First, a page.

Definitions for bermudabərˈmyu də
This page provides all possible meanings and translations of the word bermuda
a group of islands in the Atlantic off the Carolina coast; British colony; a popular resort
An island group in the the North Atlantic Ocean, 580 nautical miles (1074 kilometers) east-southeast of Cape Hatteras, North Carolina, held as an Overseas Territory by Britain
Origin: From the name of Juan de Bermudez, the Spanish explorer who discovered the islands in 1515.
Bermuda, in full The Islands of Bermuda, also referred to as the Bermudas or the Somers Isles, is a British Overseas Territory in the North Atlantic Ocean, located off the east coast of the United States. Its nearest landmass is Cape Hatteras, North Carolina, about 1,030 kilometres to the west-northwest. It is about 1,239 kilometres south of Cape Sable Island, Nova Scotia, and 1,770 kilometres northeast of Miami. Its capital city is Hamilton. Bermuda was discovered in 1505 by Spanish sea captain Juan de Bermúdez, after whom the islands are named. He claimed the apparently uninhabited islands for the Spanish Empire. Although he paid two visits to the archipelago, Bermúdez never landed on the islands because he did not want to risk trying to sail past the dangerous reef surrounding them. Subsequent Spanish or other visitors are believed to have released the feral pigs that were abundant on the island when European settlement began. In 1609, the Virginia Company, which had established Virginia and Jamestown on the American continent two years earlier, established a settlement founded in the aftermath of a hurricane, when the crew of the sinking Sea Venture steered it on the reef so they could get ashore.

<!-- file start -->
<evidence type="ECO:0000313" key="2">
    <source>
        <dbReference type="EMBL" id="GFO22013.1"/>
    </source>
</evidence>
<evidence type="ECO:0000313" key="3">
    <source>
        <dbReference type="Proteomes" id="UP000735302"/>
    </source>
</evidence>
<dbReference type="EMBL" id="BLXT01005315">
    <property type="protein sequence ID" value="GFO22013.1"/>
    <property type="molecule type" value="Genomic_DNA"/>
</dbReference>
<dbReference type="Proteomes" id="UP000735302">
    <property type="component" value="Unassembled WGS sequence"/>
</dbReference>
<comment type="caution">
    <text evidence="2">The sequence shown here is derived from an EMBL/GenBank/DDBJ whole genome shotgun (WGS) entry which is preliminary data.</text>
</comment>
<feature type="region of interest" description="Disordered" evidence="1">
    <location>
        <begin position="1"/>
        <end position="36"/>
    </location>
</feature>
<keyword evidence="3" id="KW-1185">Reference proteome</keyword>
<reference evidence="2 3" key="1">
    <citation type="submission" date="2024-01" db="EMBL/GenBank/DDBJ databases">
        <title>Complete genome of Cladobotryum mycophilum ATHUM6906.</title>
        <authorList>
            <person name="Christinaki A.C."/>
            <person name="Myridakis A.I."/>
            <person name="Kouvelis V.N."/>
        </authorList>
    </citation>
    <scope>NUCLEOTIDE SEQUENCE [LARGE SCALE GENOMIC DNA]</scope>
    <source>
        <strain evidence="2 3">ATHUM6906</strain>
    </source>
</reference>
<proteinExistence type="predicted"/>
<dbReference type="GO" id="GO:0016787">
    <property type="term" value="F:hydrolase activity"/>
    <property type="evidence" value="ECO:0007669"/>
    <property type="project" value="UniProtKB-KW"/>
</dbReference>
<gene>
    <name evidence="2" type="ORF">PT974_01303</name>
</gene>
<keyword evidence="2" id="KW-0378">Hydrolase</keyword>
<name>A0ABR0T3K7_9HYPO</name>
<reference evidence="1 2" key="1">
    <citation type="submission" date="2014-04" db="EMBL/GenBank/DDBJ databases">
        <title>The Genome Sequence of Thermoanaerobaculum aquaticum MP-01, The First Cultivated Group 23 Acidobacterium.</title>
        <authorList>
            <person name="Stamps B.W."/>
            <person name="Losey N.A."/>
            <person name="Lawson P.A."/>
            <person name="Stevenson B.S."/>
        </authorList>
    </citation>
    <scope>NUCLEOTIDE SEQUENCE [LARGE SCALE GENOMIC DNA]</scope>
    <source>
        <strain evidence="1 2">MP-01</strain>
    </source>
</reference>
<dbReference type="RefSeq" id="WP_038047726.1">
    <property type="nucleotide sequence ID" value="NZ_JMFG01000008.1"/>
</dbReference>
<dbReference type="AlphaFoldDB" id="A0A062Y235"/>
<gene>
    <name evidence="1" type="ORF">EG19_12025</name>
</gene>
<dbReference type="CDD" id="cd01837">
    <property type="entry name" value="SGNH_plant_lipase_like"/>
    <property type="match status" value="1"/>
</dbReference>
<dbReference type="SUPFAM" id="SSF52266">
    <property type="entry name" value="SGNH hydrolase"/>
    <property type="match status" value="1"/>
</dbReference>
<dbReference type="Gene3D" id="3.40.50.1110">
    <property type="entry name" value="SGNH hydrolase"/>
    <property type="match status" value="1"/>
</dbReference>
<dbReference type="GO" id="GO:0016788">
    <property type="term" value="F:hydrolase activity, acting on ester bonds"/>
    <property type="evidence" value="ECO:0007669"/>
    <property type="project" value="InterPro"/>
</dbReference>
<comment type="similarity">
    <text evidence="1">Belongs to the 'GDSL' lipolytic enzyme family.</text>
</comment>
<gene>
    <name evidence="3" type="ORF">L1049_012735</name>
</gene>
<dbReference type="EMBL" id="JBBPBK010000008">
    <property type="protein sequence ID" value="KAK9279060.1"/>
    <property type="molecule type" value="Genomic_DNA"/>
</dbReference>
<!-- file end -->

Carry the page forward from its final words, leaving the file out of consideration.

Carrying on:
U.S. National Library of Medicine
A British colony in the western North Atlantic Ocean about 640 miles east southeast of Cape Hatteras, North Carolina. It comprises a group of about 300 islands of which only about 20 are inhabited. It is called also the Bermuda Islands or the Bermudas. It was named for the Spanish explorer Juan Bermudez who visited the islands in 1515. (From Webster's New Geographical Dictionary, 1988, p140 & Room, Brewer's Dictionary of Names, 1992, p61)
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